Senator McCain has been trying--I've talked to him in the past. For the last six years I've been advocating, I've been lobbying on my show on ESPN, to try to get a national commission, as the other major sports have, to give us structure, to give us credibility, to give us the things that this person on the e-mail just rightfully talked about. I think that this sport needs it. I think that the fans need it, and they deserve it. And I think that the athletes in this sport deserve it, and that they would beg for it to come--where we could have structure, we could get rid of some of these organizations that rate fighters, nothing to with the merit in the ring, but with the merit of the relationships that these organizations have, the corrupt relationships that they have with different promoters and different managers connected to the sport.

And of course one of the other things that goes along with that problem is bad decisions. I talk to fans all around the country every time I get on an airplane going to another show. And one of the things they say is what that e-mailer just said. We love the sport. We love when there's a good fight. There's nothing quite like watching men against men, making choices, making decisions, being put out there in that chamber of truth that we talk about sometimes in that squared circle. There's nothing quite like it. But, at the same time, when there's a bad decision; when it's a horrible decision, a tremendously bad decision, it turns away people. It makes them run for the fences because they start to feel like it's been preordained; that no matter what happens, the wrong thing is going to happen at the end. And that's, again, corruption in the sport. And that's lack of structure, as far as anybody being accountable when it comes to judges.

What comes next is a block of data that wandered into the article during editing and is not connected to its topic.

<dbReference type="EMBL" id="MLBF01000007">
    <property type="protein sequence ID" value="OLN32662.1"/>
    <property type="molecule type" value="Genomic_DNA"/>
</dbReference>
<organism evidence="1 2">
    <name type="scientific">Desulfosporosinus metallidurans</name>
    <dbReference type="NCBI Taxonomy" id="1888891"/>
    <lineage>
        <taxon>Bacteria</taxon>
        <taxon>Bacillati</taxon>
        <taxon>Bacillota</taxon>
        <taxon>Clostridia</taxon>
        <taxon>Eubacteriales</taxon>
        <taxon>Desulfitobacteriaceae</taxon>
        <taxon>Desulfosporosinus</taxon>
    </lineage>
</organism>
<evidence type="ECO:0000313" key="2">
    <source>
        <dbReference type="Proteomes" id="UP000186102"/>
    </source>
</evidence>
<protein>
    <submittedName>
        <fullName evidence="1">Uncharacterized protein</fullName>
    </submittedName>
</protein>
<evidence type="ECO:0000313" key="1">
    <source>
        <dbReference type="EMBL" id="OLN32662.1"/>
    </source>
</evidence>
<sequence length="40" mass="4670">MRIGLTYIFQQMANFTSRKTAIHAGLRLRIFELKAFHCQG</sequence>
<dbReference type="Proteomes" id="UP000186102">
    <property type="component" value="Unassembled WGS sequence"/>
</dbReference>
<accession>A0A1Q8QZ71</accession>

I'd like to put...

CONAN: Teddy Atlas, I'm afraid we're out of time. But we thank you for your time today. Appreciate it.

Mr. ATLAS: No problem.

CONAN: Teddy Atlas, a boxing analyst for ESPN2. And he was kind enough to join us by phone today from Staten Island in New York.

When we come back from a break, we'll be talking with Jeremy Schaap, also of ESPN, and the author of the new book, "Cinderella Man."

This is TALK OF THE NATION from NPR News.

(Soundbite of music)

CONAN: This is TALK OF THE NATION. I'm Neal Conan in Washington.

We're talking about what's happened to boxing, the sweet science. If you'd like to join the conversation, (800) 989-8255, (800) 989-TALK. E-mail us: totn@npr.org.

Boxing was probably never more popular in this country than it was in the 1920s. Jeremy Schaap has written a book about that era. It's called "Cinderella Man." It comes out with the movie of the same name. And Jeremy Schaap joins us now from Howard University here in Washington, DC, where he's preparing to cover this weekend's Mike Tyson fight.

Thanks very much for being with us.

Mr. JEREMY SCHAAP (Author, "Cinderella Man"): Thanks for having me, Neal.

CONAN: Remind us, how big a deal was boxing in those days?

Mr. SCHAAP: Well, I don't think you can overstate it. It was, in this country, certainly--along with baseball, college football, horse racing--the pre-eminent sport. Its champions were the most famous, the most well-compensated athletes in the United States. And beyond that, it was the only truly international sport. You know, there was no such thing as international soccer. Baseball was limited professionally to the United States. Race-car driving hadn't really become an international sport. Golf and tennis were purely country-club sports, although they were played in different places around the world. At the same time, there were boxing champions from everywhere. I mean, just in the heavyweight division, there were world champions in the first 30 years of the 20th century from Italy, Germany, the United States, New Zealand, Canada. There were light heavyweight champions from France and Senegal. So it was truly huge.